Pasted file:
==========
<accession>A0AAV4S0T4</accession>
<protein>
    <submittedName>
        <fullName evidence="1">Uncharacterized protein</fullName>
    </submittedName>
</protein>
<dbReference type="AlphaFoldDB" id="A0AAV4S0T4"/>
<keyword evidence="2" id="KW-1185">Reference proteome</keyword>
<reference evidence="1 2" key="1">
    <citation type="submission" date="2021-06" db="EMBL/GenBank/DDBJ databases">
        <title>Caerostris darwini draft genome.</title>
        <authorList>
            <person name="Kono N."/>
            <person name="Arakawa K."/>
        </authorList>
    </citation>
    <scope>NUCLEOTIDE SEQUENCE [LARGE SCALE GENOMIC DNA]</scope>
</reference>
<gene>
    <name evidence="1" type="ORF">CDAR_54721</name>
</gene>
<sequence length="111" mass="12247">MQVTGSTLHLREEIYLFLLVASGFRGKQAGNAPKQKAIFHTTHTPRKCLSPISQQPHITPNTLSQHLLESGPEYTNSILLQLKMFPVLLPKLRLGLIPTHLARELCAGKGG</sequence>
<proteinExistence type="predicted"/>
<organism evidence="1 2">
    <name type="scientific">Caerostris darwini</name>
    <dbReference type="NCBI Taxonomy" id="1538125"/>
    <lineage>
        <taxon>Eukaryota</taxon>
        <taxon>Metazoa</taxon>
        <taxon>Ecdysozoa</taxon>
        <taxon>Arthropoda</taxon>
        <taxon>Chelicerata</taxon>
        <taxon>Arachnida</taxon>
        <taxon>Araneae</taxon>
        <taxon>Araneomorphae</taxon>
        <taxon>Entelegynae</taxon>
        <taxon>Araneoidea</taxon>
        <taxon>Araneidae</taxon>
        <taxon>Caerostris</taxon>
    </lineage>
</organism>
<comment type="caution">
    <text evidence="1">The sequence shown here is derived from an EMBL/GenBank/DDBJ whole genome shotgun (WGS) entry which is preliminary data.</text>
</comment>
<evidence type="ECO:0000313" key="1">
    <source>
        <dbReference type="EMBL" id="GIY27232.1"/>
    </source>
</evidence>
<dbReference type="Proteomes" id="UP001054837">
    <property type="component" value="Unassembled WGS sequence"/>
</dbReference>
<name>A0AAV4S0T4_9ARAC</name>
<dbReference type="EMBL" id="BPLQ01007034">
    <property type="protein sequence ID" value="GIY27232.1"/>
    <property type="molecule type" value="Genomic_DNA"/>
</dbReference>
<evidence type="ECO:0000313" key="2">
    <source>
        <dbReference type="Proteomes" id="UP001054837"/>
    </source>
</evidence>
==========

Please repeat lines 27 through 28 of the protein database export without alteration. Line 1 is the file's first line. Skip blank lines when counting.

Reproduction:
    <lineage>
        <taxon>Eukaryota</taxon>